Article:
104 pages, ARP Books, September 2019
“It had been an education, nights inhaling cumulus of wiseacre dissention”
Romans/Snowmare has good intentions in its attempt to critique capitalism through experimental poetry. The text alternates between shorter sections of free verse and prose poetry, which gives a sense of continuous movement. The free-verse sections are short, some with no more than a few stanzas each. Some are only one or two sentences, spread out between a stanza or two.
The prose poems vary from half a page to a full page long. These dense walls of text have some spectacular turns of phrase, such as “The boulevards become our commons, under threat of picturesque dissensus.” Some of them veer into stream-of-consciousness territory.
The poetry contains hints of capitalist critique and romance, but for most of the book, the poetry lives outside of itself. Some of the text lacks an internal logic and instead requires readers to have an extensive knowledge of critical theory and a passing understanding of the Italian language. Readers should keep both English and Italian dictionaries on hand to help decode portions of text. The language is often abstract, and without an image to cling to, it can become shapeless.
Halfway through the book, Scott starts to work with imagistic language of urban and prairie landscapes, but shifts back to a more abstract construct, with some images. When working with concrete imagery, the poems find shape and meaning, but they are often over-encumbered with complex language and academic theory.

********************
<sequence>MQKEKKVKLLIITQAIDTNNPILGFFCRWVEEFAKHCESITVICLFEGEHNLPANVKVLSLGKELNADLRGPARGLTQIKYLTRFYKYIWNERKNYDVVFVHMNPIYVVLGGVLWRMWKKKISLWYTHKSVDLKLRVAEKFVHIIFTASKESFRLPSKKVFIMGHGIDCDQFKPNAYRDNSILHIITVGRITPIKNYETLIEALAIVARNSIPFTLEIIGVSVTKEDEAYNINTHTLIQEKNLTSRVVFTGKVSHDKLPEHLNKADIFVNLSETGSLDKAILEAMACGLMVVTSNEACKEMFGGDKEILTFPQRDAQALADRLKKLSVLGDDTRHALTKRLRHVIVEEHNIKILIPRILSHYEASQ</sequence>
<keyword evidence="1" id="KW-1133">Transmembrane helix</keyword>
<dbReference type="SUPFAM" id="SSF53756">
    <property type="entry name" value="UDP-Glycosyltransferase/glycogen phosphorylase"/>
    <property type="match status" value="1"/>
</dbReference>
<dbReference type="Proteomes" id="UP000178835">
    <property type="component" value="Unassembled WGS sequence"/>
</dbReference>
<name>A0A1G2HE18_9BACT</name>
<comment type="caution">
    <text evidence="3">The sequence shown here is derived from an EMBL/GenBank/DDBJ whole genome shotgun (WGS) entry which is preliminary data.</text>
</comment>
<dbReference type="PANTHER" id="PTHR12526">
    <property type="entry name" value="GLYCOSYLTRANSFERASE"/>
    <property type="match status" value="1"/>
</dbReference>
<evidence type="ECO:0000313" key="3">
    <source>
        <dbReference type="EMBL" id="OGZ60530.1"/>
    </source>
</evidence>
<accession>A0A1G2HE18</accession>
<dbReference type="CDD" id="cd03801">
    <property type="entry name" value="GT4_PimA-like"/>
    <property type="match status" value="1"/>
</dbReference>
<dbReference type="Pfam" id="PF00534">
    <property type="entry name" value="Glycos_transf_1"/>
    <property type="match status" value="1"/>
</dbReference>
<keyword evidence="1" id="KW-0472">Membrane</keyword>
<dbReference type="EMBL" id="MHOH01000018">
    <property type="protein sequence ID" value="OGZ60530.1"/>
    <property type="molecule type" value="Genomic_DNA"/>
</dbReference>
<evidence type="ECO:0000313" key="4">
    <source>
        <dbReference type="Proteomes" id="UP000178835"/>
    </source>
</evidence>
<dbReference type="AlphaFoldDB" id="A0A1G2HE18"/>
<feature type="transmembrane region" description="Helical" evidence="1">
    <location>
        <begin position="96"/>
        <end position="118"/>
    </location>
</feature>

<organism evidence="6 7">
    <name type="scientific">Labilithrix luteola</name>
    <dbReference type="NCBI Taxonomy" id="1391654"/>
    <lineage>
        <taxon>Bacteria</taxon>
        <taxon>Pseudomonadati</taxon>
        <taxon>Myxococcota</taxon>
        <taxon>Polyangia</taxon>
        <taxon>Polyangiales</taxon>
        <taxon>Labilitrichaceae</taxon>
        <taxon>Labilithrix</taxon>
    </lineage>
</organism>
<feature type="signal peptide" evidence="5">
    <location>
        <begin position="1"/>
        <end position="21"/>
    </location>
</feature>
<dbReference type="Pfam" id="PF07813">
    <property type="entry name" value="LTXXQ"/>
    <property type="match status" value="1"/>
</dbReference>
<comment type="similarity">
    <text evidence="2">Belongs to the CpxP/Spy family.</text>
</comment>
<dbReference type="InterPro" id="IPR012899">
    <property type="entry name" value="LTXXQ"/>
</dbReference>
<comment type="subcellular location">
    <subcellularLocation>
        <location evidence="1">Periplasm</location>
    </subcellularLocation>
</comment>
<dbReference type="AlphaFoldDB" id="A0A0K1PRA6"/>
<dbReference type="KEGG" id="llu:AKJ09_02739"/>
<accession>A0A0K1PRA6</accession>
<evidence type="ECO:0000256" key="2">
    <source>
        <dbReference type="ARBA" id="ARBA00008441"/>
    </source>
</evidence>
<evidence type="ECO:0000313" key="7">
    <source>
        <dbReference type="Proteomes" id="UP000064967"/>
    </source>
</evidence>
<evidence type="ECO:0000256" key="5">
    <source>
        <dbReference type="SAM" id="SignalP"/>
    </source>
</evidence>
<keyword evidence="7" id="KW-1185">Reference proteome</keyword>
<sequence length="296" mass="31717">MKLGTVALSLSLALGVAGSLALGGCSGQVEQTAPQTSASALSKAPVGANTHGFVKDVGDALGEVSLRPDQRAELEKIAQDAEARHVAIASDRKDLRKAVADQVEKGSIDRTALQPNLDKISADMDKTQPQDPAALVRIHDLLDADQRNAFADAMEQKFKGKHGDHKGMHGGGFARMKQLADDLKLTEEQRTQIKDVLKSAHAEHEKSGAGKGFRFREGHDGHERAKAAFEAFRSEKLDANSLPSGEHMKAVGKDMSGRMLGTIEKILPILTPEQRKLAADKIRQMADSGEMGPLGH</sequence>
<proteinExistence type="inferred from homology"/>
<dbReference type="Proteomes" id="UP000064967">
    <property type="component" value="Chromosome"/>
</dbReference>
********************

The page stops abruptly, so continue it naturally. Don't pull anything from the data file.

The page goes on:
Certain poems show a deft and sophisticated relationship with language and approach politically left-leaning theories, such as a living wage. The book is concerned with the concept of how poetry lives both on the page and as a spiritual ideal. The idea of the poem and of poetry wafts in and out of the book, as the speaker tries to shape what poetry is:
“A new constraint: the poem must contain the words ‘the poem,’ in the same way the Ramones or Motorhead extol the benefits of rock ’n’ roll.”
Romans/Snowmare is most interesting when the poems are self-contained, and the intertextuality works within the poem. In one of its several untitled sections, the speaker drives through rural Manitoba, describing the green-and-yellow drive and the daydreams it inspires.
Parts of the book may require a graduate-level understanding of critical theory and politics. Folks without a background in critical theory would be hard-pressed to understand some of the poems. Instead of sharing an understanding of critical theorists Zizek and Foucault, referencing their names without elaborating on their meaning or context creates an exclusive world for poets and readers with a certain level of education. Large sections of this book are not for the casual poetry reader or those who prefer more imagistic or self-contained poetry.
Published in Volume 74, Number 8 of The Uniter (October 31, 2019)